One of the finest chapters covers Brecht’s early play Im Dickicht der Städte (In City Jungles). The setting is Chicago, and Brecht himself described its plot as ‘an  inexplicable wrestling match’ (50). The action is provocative, violent, excessive, marked by the perverse behaviour of characters who do not in the least conform to the economic model of rational self-interest. The play’s depiction of ‘the modern American city as the site of poverty, racial conflict among immigrant groups, the dissolution of familial, sexual and religious bonds’ (60) shows in particular what the sociologists presented in more general terms, and goes beyond them, staging homosexual desire, and presenting racial bigotry as a malign factor in the lives of Asians as well as African Americans. It ‘surpasses the insights and reach of mainstream social science. So much in the play is astonishing, in excess, more profoundly disturbing, more terribly revealing’ (64).

Ahearn does not imply that his literary authors started with the sociologists and then improved upon them. He credits Brecht with an awareness of the extremes of recent US history—of Chinese exclusion in California and recent ‘riots’ in Chicago and East St Louis that amounted to pogroms directed at African-Americans—rather than a specific knowledge of what the sociologists were doing to document the injustice of quotidian life. Elsewhere, he implies that Morison’s Jazz gives a thick description  (to crib a phrase from the anthropologists) of the very parts of New York that Moses didn’t want to know about. He also suggests that, among many other aspects of The House on Mango Street, Sandra Cisneros exposes the realities of immigrant life in Chicago under the control of the Daley family. What these narratives share is the insistence on untold or unheard stories, whether extraordinary or in some way representative. They may display a ‘convergence’ between literature and the social sciences or ‘premonitory insight’, or, citing ‘Bartleby’ again, they may ask ‘“Do you not see?”’ (6). Largely on the grounds that they have different agendas and operate in different modes, Ahearn refuses to claim that literary understanding is superior to the scientific kind. Invoking the Russian formalist Victor Shklovsky (himself a forerunner of Brecht), he accepts the argument that literature defamiliarises routine experience, but goes on to observe that ‘many works of social science also surprise us into new kinds of insight’ (2). Nevertheless, he provides plenty of examples where the literary observation leads rather than follows.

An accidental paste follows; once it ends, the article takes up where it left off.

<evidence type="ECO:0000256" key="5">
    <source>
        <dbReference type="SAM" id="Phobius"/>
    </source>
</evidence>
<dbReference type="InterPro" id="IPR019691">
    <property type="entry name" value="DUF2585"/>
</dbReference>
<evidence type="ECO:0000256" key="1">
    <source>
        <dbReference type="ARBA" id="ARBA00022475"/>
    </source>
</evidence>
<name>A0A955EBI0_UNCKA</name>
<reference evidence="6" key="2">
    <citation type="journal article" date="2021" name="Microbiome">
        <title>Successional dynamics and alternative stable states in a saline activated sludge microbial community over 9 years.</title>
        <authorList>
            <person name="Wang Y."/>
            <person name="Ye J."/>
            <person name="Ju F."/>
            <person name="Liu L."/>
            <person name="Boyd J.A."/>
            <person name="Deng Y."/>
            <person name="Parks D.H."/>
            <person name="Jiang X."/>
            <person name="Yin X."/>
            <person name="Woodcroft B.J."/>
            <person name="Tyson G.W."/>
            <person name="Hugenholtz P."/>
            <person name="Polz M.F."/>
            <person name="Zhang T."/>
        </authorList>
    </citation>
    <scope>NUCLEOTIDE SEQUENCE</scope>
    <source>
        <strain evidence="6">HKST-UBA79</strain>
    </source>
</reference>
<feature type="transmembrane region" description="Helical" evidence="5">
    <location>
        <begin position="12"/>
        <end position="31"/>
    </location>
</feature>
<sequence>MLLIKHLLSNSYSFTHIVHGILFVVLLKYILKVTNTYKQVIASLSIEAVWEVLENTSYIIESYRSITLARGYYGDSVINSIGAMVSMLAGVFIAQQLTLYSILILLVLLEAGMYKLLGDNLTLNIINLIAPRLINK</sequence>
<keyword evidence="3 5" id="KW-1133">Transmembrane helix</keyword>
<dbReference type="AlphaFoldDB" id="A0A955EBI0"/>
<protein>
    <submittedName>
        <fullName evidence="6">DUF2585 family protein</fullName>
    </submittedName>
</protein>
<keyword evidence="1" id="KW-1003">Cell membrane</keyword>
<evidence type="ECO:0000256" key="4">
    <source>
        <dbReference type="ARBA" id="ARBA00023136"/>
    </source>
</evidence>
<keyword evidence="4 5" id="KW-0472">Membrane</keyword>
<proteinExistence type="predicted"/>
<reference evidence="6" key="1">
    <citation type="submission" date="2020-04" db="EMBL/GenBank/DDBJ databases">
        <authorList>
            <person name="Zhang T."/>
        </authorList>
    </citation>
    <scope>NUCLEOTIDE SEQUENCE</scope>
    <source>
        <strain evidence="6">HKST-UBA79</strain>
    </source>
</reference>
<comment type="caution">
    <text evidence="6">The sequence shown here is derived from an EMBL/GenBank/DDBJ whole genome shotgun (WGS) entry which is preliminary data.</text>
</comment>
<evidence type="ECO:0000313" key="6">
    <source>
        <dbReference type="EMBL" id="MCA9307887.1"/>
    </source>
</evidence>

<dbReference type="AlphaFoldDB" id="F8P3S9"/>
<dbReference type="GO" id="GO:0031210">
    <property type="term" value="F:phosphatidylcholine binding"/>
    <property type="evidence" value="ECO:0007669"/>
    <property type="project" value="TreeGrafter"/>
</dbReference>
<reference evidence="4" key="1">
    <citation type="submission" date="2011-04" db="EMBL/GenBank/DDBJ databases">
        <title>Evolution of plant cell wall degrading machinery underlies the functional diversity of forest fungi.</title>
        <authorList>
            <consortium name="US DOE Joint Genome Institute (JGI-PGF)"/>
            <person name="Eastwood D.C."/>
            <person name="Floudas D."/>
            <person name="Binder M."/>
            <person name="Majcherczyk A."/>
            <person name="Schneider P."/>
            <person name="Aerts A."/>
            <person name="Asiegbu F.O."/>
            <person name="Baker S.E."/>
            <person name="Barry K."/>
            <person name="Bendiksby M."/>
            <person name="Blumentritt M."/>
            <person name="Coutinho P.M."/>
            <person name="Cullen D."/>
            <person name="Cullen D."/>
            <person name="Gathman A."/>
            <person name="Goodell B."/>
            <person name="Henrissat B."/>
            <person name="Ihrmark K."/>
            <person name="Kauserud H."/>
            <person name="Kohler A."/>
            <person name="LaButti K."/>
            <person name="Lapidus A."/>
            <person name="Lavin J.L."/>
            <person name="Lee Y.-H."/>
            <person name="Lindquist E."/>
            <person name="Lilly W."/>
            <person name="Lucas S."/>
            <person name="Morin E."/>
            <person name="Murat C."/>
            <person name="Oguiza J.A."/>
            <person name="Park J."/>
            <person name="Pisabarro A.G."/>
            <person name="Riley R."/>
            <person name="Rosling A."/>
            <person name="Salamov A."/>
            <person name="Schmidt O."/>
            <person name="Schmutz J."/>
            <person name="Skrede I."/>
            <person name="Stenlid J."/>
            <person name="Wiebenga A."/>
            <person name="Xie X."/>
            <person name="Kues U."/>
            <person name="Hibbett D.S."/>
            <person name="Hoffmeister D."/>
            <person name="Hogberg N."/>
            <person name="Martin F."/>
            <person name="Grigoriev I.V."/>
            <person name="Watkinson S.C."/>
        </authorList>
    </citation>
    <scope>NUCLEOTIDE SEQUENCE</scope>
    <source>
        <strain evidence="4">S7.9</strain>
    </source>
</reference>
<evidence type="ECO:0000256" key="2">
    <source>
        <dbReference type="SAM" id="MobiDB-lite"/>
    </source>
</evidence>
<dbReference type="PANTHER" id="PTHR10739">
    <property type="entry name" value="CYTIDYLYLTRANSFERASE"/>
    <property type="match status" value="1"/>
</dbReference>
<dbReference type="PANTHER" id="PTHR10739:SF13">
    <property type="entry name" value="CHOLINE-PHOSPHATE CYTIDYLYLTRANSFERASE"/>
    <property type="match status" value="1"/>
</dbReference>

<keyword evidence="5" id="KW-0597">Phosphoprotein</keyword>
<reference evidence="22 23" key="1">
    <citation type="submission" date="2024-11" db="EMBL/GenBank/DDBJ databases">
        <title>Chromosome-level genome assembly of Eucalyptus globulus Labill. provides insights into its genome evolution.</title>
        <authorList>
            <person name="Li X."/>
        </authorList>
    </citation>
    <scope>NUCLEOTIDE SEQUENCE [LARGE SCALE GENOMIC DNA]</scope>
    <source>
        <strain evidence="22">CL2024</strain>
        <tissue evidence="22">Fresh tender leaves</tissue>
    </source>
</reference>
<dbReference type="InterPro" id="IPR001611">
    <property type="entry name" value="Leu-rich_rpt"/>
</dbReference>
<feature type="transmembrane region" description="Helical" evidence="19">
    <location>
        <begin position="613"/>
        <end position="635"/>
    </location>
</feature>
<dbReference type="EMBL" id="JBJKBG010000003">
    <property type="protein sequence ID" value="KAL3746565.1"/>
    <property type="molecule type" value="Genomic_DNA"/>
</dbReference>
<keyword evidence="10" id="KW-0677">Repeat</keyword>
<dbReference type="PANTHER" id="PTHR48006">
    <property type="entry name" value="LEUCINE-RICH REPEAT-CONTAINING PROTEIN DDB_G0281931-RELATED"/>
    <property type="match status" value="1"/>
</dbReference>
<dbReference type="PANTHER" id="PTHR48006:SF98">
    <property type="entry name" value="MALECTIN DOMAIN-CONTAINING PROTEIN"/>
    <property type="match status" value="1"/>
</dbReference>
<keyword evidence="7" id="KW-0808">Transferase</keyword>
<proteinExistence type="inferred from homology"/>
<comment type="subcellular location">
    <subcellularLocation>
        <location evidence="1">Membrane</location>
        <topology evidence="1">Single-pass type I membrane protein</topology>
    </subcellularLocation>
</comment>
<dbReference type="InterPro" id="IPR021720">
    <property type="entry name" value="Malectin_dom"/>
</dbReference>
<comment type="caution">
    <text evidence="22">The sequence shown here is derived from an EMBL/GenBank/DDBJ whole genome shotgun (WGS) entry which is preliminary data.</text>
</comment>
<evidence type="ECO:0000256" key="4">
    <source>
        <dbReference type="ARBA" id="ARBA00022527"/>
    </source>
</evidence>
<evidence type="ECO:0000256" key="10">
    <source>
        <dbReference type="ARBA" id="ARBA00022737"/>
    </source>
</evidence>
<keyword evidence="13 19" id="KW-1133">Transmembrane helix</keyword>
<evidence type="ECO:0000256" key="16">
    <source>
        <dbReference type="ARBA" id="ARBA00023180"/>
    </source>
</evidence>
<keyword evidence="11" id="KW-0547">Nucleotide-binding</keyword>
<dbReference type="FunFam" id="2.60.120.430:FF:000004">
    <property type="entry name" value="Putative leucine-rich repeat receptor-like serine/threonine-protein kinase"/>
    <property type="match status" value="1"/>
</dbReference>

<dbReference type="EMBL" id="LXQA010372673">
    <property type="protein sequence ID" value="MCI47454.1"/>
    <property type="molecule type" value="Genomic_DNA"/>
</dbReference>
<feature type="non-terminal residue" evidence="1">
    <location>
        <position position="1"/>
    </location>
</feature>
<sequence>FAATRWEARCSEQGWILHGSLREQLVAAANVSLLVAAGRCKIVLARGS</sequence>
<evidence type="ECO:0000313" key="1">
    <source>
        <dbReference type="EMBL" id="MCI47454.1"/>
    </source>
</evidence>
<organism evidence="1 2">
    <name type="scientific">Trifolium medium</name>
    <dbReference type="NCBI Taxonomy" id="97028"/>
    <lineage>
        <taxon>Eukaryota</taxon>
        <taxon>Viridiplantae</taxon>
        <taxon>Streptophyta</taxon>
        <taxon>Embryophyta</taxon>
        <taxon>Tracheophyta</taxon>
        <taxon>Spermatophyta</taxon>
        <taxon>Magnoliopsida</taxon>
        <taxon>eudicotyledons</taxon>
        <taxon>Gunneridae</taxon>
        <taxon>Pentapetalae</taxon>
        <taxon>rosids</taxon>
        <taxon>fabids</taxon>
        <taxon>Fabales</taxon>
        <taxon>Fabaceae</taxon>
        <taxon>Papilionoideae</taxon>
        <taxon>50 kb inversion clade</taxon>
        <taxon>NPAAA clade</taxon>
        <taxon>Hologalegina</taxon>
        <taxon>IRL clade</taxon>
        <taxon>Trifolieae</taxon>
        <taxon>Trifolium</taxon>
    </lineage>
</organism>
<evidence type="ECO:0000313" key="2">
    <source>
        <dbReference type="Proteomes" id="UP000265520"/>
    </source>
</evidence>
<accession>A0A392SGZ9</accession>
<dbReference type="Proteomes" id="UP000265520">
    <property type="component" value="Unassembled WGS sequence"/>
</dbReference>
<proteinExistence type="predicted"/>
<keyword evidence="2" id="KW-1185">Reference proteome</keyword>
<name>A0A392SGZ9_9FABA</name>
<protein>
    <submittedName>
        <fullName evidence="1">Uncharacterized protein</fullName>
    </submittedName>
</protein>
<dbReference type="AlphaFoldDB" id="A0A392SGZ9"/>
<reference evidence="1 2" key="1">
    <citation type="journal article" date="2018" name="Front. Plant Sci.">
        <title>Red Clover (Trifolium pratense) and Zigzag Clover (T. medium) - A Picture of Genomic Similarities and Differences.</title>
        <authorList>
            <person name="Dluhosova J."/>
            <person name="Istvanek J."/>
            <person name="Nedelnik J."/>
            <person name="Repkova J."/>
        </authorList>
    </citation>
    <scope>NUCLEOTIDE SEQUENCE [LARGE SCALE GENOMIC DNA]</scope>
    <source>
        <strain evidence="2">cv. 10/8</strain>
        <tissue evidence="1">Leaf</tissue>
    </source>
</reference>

Here is another way in which this admirable book may speak to our particular audience. In the study of literature and science, we may sometimes be too apt to assume that literature is always a reaction or response to what Darko Suvin calls the Novum, the current state of theory and praxis. Sometimes the poem, or the story, or the drama has priority—and not only in science fiction.

By calling, Ahearn is a comparatist, and this is a fine example of what comparative literature can achieve. According to a more traditional understanding of the field, he pursues ideas and tropes across literary and linguistic boundaries: thus he gives us the New Yorks of Melville, Morison, and DeLillo, and several Chicagos, as seen by Brecht, Richard Wright, Saul Bellow, and Sandra Cisneros; in turn, he contrasts Cisneros’ chicana vision of Chicago with the San Francisco Chinatown of Fae Myenne Ng’s Bone. According to contemporary practice, he also attends to what comparatists call ‘literature and’. In this way, he treats different modes of understanding, not in the spirit of competition or triumphalism, but alert to the possibilities of each mode. The scope of comparative work is extraordinarily wide, and much depends on what the scholar chooses from an ocean of possibilities. In every respect, Ahearn has chosen well.

Laurence Davies, University of Glasgow